After the lake and the forests, the culture and the people, it was disconcerting to be in GenSan. It was like my trips to Sagada before when upon arriving in Baguio City, the first thing I wanted to do was leave right away. I might as well go back straight to Manila. Nothing in the city that had been listed in internet sites interested me. Those that did such as Mt. Matutum and Kalajia Karsts needed more time. With just the afternoon to spend as I was returning to Manila tomorrow morning , the only thing I planned to do was head to the Maranao shops across the public market which I had read so much about. I actually left Lake Sebu early so I would have enough time to browse the shops and hopefully find something.
The Case of the Missing Maranaos
The multi-cab dropped me at Dolores Hotel which I had called a week before to reserve a single room. It was located in a busy thoroughfare and was just a stone’s throw away from the public market. There was a large lobby and a small business center. Php 550/night got me a large room with a double bed, a small tv, and ensuite toilet and bath. It was good value for its price and was clean at least. It was mid-afternoon so I just showered a bit then headed out to the public market just around the corner to look for the Maranao souvenir shops. Stuff here was reportedly being sold there at a much lower price than Davao.
I circled the entire block of the public market, did it again for another time, and then again, asked the security guard at the hotel, used Google Maps and the GPS in my Blackberry device, checked out the internet posts, but THERE WAS NO MARANAO SOUVENIR SHOPS! Sure there were plenty Maranaos and plenty Maranao shops selling sundry goods but where were the colorful malongs and the shiny brassware? The latest internet post about the souvenir shops were just a little over a year old but the time period between then and now must have been enough for changes to have taken place. Like an archaeologist out to find a hidden city buried underneath centuries of rubble, I went back to its reputed site and other possible sites. There was no trace of the market. The hotel guard had mentioned “TLJ” but it was just a small general merchandise store. Defeated, I went back to my hotel.
The Case of the Missing Sauce
So what does the vanquished do? Eat! Blogs had mentioned Kanto Grill which supposedly serve the freshest seafood on top of which was their secret sauce which was to die-for. The hotel staff didn’t know about it. Bad sign. They asked other guests. Negative. Hmmmm. A lady who had just walked in and overheard the entire thing chimed in that Kanto Grill had already closed at its location had been taken-over by SM. Another defeat. I had come to look forward to GenSan for only two things—- the Maranao shops and Kanto Grill’s secret sauce and both had been reduced to nothingness. Frustration is a small word to describe how I felt at that moment. Not willing to put my faith and trust in a dated blogpost, I turned to the friendly female receptionist and asked, “Where can I eat?” She suggested I take a multi-cab and tell the driver to head to the barbecue places in San Pedro Lagao.
The driver didn’t seem to get it at first but I repeatedly kept-up the mantra, “Barbecue… barbecue…” either he was afraid I’d roast him over a charcoal pit or he had a sudden memory jolt but he did deliver me to a row of simple barbecue stalls with attached restaurants. I went to the one at the far end on the right side which had two tables full of happy diners.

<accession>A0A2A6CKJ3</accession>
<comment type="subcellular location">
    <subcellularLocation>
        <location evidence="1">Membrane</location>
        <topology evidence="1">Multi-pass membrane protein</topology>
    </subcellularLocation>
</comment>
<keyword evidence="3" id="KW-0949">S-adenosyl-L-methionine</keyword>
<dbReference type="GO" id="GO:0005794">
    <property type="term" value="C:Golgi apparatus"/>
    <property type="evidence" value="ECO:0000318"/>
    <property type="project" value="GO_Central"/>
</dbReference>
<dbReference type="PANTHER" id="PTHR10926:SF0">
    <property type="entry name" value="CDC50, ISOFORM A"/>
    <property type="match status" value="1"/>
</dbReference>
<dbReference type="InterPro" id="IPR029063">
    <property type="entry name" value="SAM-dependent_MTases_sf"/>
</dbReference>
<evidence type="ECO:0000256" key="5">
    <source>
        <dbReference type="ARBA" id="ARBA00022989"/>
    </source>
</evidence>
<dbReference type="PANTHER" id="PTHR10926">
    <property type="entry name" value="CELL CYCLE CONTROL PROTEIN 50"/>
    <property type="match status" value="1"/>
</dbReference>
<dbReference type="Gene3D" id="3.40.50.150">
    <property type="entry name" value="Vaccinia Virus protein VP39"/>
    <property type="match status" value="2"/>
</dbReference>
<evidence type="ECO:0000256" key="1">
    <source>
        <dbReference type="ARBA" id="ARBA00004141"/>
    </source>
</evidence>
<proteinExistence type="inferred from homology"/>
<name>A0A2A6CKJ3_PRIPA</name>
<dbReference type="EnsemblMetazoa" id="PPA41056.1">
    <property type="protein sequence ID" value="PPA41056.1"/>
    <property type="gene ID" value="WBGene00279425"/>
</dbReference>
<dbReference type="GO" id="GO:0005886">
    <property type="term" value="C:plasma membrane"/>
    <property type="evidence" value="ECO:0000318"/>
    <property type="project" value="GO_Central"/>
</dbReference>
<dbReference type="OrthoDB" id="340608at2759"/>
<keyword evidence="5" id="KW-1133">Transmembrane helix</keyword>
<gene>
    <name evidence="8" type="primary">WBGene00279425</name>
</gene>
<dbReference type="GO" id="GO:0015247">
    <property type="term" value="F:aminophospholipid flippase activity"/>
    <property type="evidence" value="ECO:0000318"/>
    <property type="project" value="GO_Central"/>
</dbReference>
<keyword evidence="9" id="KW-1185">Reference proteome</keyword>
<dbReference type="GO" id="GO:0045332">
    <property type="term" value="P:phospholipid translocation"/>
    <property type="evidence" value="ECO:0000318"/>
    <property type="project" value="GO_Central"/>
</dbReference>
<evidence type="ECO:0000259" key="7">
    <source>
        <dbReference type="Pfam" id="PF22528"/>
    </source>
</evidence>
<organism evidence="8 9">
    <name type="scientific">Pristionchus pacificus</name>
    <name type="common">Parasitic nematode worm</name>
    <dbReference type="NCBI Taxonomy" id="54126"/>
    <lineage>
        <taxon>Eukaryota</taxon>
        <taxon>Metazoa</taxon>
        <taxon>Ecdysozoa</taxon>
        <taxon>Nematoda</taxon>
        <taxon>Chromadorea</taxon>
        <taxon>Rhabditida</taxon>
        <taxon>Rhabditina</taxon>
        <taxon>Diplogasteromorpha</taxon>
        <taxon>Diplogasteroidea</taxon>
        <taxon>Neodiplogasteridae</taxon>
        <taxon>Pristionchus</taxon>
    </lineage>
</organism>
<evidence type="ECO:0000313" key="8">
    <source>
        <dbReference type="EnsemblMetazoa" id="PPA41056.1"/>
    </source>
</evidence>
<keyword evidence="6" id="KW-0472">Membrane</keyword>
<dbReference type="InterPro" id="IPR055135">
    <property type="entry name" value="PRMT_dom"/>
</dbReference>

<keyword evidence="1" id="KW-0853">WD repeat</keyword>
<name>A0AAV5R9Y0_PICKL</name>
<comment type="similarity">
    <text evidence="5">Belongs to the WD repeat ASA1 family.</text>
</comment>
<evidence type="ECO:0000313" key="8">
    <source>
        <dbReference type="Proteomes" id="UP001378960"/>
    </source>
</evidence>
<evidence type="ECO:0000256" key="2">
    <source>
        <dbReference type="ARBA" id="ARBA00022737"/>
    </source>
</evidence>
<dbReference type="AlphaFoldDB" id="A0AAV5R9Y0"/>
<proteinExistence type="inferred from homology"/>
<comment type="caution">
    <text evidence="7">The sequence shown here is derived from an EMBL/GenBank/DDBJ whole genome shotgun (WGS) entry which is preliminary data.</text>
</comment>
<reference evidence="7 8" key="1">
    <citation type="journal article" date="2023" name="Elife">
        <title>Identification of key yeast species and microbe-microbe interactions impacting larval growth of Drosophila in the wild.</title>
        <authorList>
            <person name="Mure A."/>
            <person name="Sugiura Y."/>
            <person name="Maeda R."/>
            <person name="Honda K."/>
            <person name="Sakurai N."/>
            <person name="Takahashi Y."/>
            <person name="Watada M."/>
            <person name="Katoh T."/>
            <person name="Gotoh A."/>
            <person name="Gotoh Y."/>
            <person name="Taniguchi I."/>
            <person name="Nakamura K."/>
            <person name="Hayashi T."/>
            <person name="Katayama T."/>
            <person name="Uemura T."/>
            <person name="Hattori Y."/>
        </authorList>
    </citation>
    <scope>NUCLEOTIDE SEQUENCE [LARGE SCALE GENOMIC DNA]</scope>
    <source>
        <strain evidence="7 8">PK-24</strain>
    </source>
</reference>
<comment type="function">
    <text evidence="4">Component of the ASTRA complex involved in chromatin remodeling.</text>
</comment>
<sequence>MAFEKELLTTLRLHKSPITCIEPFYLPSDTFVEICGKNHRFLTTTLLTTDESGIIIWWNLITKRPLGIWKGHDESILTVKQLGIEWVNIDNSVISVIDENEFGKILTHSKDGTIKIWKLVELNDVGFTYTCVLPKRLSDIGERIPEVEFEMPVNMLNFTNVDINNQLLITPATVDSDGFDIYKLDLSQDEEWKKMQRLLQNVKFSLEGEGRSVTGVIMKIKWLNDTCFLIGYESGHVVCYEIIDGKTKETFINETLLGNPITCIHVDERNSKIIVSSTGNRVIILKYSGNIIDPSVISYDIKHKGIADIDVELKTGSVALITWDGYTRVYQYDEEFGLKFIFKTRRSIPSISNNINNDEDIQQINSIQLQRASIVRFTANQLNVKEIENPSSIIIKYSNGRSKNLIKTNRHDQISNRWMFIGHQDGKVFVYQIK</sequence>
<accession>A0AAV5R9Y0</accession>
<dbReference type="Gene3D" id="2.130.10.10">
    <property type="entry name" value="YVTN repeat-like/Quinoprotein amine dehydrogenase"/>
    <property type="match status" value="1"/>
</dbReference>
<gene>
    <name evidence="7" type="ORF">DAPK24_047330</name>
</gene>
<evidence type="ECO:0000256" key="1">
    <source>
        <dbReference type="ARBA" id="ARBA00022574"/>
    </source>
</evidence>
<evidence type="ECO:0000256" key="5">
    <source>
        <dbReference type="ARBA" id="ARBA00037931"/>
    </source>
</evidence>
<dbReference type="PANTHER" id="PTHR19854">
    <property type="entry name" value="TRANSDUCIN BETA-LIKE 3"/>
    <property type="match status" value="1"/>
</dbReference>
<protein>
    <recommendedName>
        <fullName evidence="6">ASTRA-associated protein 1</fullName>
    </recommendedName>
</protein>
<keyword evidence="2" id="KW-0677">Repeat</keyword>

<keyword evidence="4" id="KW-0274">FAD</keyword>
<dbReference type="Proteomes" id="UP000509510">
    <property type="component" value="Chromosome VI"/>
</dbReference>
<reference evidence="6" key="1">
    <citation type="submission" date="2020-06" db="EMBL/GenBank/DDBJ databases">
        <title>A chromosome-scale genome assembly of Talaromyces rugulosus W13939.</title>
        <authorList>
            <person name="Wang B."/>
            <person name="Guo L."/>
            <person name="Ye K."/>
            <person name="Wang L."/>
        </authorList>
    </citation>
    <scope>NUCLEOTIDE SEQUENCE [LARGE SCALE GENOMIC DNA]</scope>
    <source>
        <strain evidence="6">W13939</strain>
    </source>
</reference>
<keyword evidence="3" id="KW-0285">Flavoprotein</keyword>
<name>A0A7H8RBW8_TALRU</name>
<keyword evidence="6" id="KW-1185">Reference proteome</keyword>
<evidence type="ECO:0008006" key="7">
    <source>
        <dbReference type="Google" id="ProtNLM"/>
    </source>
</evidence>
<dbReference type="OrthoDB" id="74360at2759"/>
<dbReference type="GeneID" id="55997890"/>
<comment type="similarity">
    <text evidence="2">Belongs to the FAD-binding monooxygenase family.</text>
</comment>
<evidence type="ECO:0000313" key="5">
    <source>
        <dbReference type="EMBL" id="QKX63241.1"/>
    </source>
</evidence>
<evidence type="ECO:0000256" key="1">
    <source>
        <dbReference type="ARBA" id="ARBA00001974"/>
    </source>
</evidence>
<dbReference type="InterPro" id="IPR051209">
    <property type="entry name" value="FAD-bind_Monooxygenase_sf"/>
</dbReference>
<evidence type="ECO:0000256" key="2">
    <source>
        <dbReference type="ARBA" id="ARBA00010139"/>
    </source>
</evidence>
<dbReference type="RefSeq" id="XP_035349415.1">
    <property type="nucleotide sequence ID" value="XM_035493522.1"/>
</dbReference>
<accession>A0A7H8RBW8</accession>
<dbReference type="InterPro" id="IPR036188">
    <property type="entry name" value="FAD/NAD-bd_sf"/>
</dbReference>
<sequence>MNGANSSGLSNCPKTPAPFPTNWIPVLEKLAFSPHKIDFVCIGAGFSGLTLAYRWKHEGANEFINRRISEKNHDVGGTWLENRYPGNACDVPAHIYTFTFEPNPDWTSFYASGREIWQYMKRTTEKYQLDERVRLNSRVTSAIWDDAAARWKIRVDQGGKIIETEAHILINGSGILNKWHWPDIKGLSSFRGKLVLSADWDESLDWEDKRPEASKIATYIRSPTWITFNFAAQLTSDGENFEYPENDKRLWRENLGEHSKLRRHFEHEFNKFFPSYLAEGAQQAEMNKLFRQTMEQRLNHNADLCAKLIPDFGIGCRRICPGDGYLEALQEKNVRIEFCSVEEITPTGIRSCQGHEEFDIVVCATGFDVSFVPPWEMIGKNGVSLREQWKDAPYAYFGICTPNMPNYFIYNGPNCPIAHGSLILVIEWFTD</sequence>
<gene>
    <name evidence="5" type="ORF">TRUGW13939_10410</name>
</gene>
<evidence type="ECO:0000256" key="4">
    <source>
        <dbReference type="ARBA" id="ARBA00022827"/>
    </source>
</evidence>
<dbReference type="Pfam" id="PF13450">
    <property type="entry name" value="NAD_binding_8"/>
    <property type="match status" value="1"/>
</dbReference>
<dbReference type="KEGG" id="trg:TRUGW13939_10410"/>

I chose two chorizoes and five sticks of pork barbecue. Four days of eating nothing but tilapia had turned me into a ravenous carnivore. Everyone else can have GenSan’s freshest seafood and tuna. I want bits of sinewy muscle and soft fat.
My order soon arrived together with a liter of Coke and two packets of rice in banana leaves. What is it with Mindanao that it does barbecue so well? The meat was tender and whatever marinade they used tasted very well. It had just the right sweetness that went well with the smokey flavor imparted by the charcoal. Extra two packets of rice please.
Done with dinner. Now for dessert. I took a trike to KCC Mall which I had passed by en route to the barbecue place. It looked just like any mall with all the usual brands and a large food court and grocery in the basement. Maybe because it was a holiday the next day that’s why the place was quite packed with people. I didn’t find anything there to tickle my sweet tooth so I just headed back to my hotel.
Street peddlers had set-up shop selling second hand clothes at the street surrounding the hotel. The public market was closed and in its place was an evening market along the road that sold cheap goods from China. Nothing really special.
I only spent half a day in GenSan and didn’t go out much. From what I experienced in my very brief stay, I can’t say much about it. There was nothing there to hold my interest plus I found the streets to be quite chaotic with all the multi-cabs. Oh. There was one thing I liked about GenSan, though. In spite of its population being largely Christian, Muslim presence was obvious here compared to other Mindanao cities such as Davao and Cagayan de Oro. I chanced on a group of Muslim men in their white caps and gowns getting on a small jeep while the shiny minaret of a mosque loomed from behind. The sight of that alone made me feel I was truly in Mindanao. Mt. Matutum also makes an impressive sight as it looms over the city.